You’re asking the wrong question …

Written by Tyler Kastelberg

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Happy Labor Day Weekend!

For most of the United States, Labor Day marks the end of summer. However, in San Francisco, Labor Day represents the end of our foggy season and the start of our Indian summer. Fun Fact – our warmest days of the year are typically in October.

Before we get into the meat … welcome to all the new subscribers! If this email was forwarded to you (and you like it), subscribe here.

Now for the meat …

How do I grow with sales and marketing in my startup?

This is a question that I received from two friends this week: one who launched a wine-industry startup earlier this year and the other who is considering launching a software concept.

It’s a fair question. Growth is one of the biggest things that investors look for when considering an investment in an early-stage business. Public companies trade at wild multiples when fast growth is expected. There are even conferences dedicated to 10X’ing your growth.

Moreover, I love talking about sales and marketing strategies. Owned media, SEO, inbound vs outbound sales, etc. – they all get my creative juices flowing.

However, it’s the wrong question.

Sales and marketing without a product that solves a problem that a lot of people have (and value) is akin to starting a dumpster fire with cash. The flames might grow quickly, but they’ll burn out when the cash is gone.

One note … creating a solution to a problem that a lot of people have and care about is commonly called product-market fit. However, this term is soooo misused that I’m going to try to avoid it for the remainder of this email. If you want more info on it, Y-Combinator has a good talk on product-market fit.

Better questions to ask before worrying about sales, marketing, and growth … with responses based on my experience starting Bullpen.

1) What problem am I solving, and who am I solving it for?

Before I started Bullpen, I noticed that there are a ton of real estate investors, developers, capital markets teams, and brokers that are too small to hire a full-time, in-house team (Initial Target Market). However, they still had a ton of work to do, which left the Principals doing it all (Problem). 

2) Do my target customers like my product and keep using it?

We launched Bullpen as a software similar to Upwork, where employers could post jobs and freelancers could apply for work. However, the majority of our customers didn’t like it. The price competition pushed the best freelancers off the platform, and employers weren’t happy with the massive amounts of lesser qualified applicants.

We totally scrapped the “DIY” platform functionality early in 2021 and pivoted to a sales-assisted hiring process. Employers tell our talent managers about the role they need filled, and our talent managers bring them a solid candidate within 48 hours. Employers loved it, and freelancers like that their rates aren’t crushed.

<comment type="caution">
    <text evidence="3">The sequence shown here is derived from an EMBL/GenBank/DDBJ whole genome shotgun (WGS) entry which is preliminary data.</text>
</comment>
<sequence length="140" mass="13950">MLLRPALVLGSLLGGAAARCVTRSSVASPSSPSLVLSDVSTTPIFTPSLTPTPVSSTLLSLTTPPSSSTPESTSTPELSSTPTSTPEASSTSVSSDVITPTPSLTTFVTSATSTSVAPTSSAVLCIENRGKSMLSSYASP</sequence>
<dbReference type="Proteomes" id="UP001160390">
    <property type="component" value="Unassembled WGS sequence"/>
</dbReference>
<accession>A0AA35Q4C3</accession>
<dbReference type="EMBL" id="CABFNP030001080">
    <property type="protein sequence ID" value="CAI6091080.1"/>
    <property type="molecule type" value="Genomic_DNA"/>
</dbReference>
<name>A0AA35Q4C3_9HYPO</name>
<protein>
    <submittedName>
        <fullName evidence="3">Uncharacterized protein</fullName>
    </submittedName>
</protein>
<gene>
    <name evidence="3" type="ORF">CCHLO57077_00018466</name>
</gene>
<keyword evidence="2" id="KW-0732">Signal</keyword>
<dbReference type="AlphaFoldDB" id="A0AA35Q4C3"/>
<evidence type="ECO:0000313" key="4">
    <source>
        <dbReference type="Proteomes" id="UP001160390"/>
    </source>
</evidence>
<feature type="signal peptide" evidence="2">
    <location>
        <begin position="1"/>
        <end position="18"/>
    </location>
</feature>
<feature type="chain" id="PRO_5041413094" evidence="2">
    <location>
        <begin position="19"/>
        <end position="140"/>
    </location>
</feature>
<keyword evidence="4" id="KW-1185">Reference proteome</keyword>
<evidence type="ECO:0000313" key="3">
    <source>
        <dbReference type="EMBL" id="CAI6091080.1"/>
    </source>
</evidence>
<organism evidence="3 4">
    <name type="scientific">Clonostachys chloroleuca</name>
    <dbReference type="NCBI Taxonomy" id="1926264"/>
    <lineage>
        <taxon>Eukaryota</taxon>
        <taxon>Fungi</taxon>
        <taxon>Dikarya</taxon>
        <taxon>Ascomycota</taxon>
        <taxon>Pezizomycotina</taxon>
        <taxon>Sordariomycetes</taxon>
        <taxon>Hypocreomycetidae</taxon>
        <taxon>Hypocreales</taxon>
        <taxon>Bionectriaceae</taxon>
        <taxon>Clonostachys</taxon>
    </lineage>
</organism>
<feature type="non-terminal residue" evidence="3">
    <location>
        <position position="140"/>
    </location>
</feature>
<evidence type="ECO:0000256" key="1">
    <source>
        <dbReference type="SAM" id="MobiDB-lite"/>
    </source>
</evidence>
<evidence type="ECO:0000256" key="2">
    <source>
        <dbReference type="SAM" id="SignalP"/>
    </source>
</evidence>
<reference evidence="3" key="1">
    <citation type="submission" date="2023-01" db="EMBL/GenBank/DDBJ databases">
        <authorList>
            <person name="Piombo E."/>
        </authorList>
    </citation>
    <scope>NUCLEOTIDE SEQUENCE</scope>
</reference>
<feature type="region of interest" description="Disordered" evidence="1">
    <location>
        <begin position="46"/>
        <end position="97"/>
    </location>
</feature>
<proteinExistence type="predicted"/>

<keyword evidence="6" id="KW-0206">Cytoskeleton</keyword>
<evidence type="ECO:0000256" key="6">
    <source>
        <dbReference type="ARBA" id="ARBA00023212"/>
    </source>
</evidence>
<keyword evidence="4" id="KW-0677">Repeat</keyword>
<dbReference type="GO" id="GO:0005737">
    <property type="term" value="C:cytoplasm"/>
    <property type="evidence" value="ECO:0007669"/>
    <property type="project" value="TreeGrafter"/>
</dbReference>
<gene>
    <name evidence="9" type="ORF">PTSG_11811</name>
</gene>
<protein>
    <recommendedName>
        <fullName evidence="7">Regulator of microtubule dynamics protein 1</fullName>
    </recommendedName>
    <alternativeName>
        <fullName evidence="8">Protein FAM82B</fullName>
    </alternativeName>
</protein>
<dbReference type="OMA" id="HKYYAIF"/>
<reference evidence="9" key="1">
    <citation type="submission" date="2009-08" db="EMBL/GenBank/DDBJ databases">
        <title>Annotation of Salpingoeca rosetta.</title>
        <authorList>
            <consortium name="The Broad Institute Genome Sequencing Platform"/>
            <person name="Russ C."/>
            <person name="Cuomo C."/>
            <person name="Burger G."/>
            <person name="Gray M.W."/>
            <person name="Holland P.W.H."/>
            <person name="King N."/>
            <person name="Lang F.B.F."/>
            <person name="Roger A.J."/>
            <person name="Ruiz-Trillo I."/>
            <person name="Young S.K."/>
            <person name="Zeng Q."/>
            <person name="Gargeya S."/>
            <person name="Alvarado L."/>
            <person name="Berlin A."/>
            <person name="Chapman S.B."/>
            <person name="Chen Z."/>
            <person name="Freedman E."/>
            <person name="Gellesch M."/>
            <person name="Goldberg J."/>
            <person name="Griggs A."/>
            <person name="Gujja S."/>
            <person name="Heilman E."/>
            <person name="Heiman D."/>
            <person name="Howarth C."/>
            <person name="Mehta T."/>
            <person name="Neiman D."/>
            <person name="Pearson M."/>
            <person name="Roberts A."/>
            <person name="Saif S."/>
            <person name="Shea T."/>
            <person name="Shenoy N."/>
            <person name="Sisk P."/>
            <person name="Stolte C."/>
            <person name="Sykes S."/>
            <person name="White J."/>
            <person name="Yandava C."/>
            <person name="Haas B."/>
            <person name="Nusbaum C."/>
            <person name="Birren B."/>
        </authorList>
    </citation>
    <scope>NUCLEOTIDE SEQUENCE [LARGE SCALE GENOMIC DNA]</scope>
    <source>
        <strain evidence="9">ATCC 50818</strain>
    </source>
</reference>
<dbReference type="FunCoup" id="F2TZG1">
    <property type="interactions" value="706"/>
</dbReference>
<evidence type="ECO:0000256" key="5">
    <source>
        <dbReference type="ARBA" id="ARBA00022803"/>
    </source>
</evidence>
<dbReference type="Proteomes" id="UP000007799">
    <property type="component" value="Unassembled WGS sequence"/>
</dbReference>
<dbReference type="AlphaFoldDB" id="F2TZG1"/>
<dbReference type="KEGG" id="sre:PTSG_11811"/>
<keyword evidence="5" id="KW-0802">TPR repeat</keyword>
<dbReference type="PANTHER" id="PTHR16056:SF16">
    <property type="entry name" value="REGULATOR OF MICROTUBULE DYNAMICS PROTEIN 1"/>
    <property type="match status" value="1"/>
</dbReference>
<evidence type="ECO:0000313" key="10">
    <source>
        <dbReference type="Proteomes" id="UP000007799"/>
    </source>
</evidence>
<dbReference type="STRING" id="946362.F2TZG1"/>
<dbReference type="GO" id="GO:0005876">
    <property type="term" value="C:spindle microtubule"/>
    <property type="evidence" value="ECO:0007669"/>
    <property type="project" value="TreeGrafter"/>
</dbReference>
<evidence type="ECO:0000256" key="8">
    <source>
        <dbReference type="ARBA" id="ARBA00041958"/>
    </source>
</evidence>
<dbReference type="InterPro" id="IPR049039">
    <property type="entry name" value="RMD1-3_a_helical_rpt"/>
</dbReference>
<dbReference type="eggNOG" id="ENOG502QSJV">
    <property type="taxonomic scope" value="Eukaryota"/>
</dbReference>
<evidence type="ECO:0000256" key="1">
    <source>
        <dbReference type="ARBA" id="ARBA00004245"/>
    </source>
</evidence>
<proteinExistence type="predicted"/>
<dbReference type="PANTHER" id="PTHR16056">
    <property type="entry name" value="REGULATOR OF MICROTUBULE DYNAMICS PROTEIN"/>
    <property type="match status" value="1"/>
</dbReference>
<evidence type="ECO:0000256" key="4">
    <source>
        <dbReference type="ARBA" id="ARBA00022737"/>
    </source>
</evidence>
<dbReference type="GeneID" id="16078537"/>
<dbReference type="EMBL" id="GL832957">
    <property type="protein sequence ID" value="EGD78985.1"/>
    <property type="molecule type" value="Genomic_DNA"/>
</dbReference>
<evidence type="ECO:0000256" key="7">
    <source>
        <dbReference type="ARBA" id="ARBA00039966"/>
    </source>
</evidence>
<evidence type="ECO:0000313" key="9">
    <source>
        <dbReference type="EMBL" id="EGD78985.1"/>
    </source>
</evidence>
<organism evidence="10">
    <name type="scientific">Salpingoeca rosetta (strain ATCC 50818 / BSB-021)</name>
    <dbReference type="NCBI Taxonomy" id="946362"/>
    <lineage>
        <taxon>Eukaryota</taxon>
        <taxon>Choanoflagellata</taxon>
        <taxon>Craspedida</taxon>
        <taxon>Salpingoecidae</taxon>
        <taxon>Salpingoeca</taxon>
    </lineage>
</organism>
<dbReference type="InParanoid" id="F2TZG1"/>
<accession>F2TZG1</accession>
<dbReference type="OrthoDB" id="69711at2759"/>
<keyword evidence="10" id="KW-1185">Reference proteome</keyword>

PS – The above pivot was a really hard decision for me as an entrepreneur. I fell into the trap of comparing myself to those who run software-only companies, and their success. It wasn’t until I swallowed my pride and hired a sales team that I realized I LOVE running a business that people want to use. Software/automation should be a last resort – not the goal (unless you’re building an AI business, then ignore that last sentence).

3) Are my unit economics good?

At Bullpen, we modeled what we thought our revenue would look like before we launched the sales-assisted hiring program. However, we didn’t know for sure until we received a few quarters of operating data. Surprise of the century – our model was a bit more optimistic than our actuals.

Nonetheless, after two-quarters of operating data, we’re confident that our pivot made sense. The numbers 100% work and we’ve been able to go “upstream” to work with bigger customers where margins are wider.

📚 Resource –> I’ve found the free content at salesprocess.io on unit economics to be really helpful. Once you’re confident that your unit economics are good, they also have good content on creating a sales funnel. Warning – they have a very aggressive sales funnel on their site. If that typically turns you off, then just look past it and head straight to the content.

Note – If your unit economics aren’t good, but you have a solution that customers really like, you might consider more seriously if your solution would be better solved using custom software. At Bullpen, we use a web application to power the freelancer and contract management sides of our service – it wouldn’t be economic to do it differently.

That’s all for this week. I hope you found it helpful as you think about your different business ideas. I’m planning to write about our evolving sales and marketing strategies at Bullpen next week … let me know if you’d rather see something different!

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